We Admitted We Were Powerless…


You don’t have to get on an airplane or traverse an ocean to make discoveries. About twenty-five years ago, I began visiting church basements and other community rooms where, once or twice each week, men and women gathered to talk about what life is like living with addiction. A counselor friend recommended that every pastor, teacher, social worker and nurse should attend Al-Anon meetings, so I began going.

I became a fan of Twelve Step groups, the most famous of which is Alcoholics Anonymous. Other “self-help” groups related to or similar to AA include Overeaters Anonymous, Narcotics Anonymous, Alateen and Al-Anon.


Al-Anon is designed for family members and friends of those who have addiction and/or dependency problems.

“Hi. My name is … .”

“Hi … .”

My life was changed by listening to the wisdom of people who dealt daily with problems they faced as family or friend to someone with an addiction. Here are some lessons learned from Al Anon meetings:

• Don’t overreact. Don’t underreact. React Appropriately.
• Fake it till you make it.
• First things first.
• How important is it?
• I can’t start the next chapter of life if I keep re-reading the last one.
• I don’t have to go to every fight I’m invited to.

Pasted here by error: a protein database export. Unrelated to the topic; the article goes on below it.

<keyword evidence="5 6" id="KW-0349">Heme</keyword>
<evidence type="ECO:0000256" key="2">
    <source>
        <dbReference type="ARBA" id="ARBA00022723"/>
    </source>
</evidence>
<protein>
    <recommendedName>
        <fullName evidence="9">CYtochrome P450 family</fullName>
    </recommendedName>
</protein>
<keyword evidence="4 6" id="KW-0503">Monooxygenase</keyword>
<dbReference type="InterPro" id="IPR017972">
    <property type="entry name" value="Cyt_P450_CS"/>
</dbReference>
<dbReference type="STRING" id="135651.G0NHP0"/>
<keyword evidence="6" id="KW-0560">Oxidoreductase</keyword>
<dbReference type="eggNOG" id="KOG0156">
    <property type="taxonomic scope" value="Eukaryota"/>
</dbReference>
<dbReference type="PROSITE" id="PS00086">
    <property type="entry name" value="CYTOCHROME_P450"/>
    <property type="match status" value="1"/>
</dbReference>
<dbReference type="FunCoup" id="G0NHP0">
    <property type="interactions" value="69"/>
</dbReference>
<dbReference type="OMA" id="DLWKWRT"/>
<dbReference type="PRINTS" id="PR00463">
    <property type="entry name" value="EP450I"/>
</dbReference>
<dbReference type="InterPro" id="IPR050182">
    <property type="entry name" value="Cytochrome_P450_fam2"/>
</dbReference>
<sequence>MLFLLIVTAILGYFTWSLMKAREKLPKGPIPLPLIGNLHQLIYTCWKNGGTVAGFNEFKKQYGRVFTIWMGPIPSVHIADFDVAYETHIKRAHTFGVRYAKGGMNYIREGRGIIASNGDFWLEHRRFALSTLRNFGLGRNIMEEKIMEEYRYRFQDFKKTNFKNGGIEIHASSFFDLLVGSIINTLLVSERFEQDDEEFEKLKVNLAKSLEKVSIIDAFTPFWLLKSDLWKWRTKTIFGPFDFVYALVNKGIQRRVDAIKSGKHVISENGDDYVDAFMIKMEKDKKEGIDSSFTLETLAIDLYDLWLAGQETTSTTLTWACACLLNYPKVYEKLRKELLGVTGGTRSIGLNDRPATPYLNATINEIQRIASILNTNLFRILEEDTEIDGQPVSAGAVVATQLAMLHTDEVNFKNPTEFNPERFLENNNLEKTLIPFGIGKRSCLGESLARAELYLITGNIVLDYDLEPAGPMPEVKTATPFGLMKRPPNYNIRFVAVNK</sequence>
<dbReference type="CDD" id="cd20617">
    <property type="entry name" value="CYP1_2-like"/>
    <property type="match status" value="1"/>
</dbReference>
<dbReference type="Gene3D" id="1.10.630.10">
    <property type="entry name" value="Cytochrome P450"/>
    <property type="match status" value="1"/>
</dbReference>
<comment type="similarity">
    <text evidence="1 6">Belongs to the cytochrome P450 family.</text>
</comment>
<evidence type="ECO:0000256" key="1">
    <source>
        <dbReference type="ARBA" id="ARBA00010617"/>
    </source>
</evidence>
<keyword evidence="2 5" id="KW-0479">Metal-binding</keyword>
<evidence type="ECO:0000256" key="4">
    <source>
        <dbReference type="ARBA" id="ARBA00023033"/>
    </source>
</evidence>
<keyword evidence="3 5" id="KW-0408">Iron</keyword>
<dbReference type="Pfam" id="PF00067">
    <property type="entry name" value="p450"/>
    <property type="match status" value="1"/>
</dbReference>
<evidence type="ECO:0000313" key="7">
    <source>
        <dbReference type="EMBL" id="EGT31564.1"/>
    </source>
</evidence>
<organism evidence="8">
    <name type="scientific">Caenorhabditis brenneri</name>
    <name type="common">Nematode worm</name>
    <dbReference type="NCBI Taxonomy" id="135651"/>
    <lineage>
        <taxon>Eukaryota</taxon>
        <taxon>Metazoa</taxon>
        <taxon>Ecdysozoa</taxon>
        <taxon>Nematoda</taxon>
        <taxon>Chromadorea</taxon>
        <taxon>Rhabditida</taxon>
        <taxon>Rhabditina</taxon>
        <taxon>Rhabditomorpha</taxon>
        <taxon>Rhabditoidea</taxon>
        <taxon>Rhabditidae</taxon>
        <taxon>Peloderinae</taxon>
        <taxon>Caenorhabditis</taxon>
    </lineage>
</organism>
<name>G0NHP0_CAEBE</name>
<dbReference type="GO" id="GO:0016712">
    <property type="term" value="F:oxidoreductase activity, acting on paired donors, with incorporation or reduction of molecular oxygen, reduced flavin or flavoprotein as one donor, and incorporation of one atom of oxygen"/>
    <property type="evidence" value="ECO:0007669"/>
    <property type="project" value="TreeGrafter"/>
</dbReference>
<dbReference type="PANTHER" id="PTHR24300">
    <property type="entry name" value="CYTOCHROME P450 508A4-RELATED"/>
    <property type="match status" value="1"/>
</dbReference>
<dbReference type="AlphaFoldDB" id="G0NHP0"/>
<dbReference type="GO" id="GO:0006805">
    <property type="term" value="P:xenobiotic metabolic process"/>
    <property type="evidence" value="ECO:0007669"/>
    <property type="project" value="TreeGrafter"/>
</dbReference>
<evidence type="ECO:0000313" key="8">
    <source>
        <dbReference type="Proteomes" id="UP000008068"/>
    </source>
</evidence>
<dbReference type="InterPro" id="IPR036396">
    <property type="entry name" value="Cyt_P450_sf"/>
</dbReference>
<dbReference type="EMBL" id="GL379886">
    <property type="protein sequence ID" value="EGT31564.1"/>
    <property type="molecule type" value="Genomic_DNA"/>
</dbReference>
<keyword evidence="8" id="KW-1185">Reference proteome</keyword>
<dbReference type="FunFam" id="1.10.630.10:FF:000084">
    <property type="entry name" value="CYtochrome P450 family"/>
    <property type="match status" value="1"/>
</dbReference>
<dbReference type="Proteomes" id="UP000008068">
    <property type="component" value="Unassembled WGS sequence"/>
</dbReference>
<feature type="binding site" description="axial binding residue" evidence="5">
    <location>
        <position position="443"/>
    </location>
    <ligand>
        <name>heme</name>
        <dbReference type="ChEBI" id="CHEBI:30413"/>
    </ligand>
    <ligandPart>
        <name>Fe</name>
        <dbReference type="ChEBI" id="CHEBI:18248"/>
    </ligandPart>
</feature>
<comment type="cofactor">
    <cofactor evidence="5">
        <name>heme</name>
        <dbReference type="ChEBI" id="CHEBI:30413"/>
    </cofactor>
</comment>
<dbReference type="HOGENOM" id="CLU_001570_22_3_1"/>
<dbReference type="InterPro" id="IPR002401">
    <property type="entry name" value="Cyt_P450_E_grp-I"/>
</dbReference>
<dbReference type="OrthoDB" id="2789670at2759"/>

• I’m not as good as I once thought I was, and I’m not as bad as I sometimes think I am.
• It’s like getting rid of an alley cat. You don’t have to kick it. Just don’t feed it.
• Let go and let God.
• Mind your own business.
• Nothing changes if nothing changes.
• One day at a time.
• Tend to your own affairs.
• The only thing that’s the end of the world is the end of the world.
• We are powerless over alcohol… and powerless over the people in our lives who are addicted to alcohol or to anything else…

When I attend church, I know there is some sort of pain on every pew. When I attend Al-Anon meetings, I know there is pain in every chair.

It is important to say I do not represent AA or Al-Anon or any other Twelve-Step group. This blog represents my desire to share something important in my life with friends. Anonymity of participants is vital. It’s in the name! At the same time, the twelfth step encourages us to “carry these steps” beyond ourselves. My motivation came when a friend with whom I was talking said she had never heard of Al-Anon. This blog is my effort to say how important this program has been to me.

Meetings begin and end with the Serenity Prayer:

God grant me the serenity
To accept the things I cannot change,
Courage to change the things I can,
And wisdom to know the difference.


Categories: addiction, Faith/Spirituality, Family, Health | Tags: , , , , , , , , , , , , , , , , , , , | 1 Comment

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One thought on “We Admitted We Were Powerless…

  1. Gail

    Amen, ndeed.

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